That Steady Thing
£36 / ~$

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The simple idea that tripods are inconvenient to carry for extended periods has given birth to a host of attempts to find an easier way to steady a camera during a long exposure. We've seen string-based contraptions that create tension between the camera and the photographer's foot to create stability, monopods that sprout legs from their lower extension, beanbags and window/tree/fence clamps - and those are among the more sensible.  

A new device that joins this list is That Steady Thing - a metal boss that sits between a monopod's leg and its head, into which a pair of steadying legs screw.

The idea is that you can then lean the monopod easily against a tree or a wall, for example, or create a low-level tripod arrangement for macro work or worm's eye view-points.

According to the device's British inventor Ron French, this isn't supposed to be a tripod alternative, but rather a device that can go some way towards fulfilling the role of a tripod should you be caught short. We should probably class it as a monopod adapter. We put it to the test to see if it lives up to its name. 

That Steady Thing Key Specifications

  • Boss: 1.2 inches (30mm) high x 2.95 in. (75mm) in diameter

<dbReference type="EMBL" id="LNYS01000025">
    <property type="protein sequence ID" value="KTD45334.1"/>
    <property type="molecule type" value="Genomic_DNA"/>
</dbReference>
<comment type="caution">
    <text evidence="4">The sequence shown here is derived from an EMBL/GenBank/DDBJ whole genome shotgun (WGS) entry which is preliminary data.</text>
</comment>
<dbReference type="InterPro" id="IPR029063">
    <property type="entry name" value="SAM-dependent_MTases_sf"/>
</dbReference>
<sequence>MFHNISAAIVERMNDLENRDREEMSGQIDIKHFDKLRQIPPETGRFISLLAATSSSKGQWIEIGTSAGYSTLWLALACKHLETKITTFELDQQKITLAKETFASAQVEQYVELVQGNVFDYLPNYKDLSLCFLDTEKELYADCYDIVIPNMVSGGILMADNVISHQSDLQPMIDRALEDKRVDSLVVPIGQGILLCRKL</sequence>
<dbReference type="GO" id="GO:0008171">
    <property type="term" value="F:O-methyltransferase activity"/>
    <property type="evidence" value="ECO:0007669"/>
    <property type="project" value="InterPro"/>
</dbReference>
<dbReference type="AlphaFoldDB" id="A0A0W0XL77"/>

• Legs: 12.4 in. (315mm) long x 0.59 in. (15mm) in diameter
  • Weight: 1 lb. (450g)


The circular collar (the 'boss') that screws to the monopod is made from milled aluminum and is quite a solid affair. The top of the boss features a rubber padding/tensioning disc with a regular tripod screw (1/4-20 BSW/UNC) protruding from it, so we can attach either a camera or, preferably, a tripod head. As the thread in the base of most tripod heads is the larger 3/8-16 BSW/UNC type, a thread adapter will probably be needed depending on the screw size of your tripod head. For strength, the two screws of the boss, top and bottom, are part of a single steel core that runs through the center of the unit.

I had expected the legs to protrude at 90° to the monopod, but in fact they are angled at about 120°- so they point upwards. When leaning against a wall or a tree the legs’ point of contact is above the camera.
When used laying down, the forward position of the legs prevents the camera from tipping forward should a heavy lens be in use.

The aluminum legs, which extend 315mm (12 inches) from the boss, are fitted via 15mm-deep wells. These wells are equipped with a male part in the bottom, which screws into the female thread in the centre of the leg. This arrangement lends the connection extra security and protects the threads from damage should the contraption be dropped or bashed. 

In use

That Steady Thing comes with Velcro straps so that the legs can be unscrewed and stored flat against the body of the monopod when not in use. Putting the thing together takes only a minute or so, as long as the boss and camera are in place before you attach the legs. 

On a practical level I found this device very useful for gaining stability for low-angled work, and for shooting a macro specimen close to the ground. Our angle of approach is somewhat restricted by the non-telescopic legs, but it was something I learned to live with.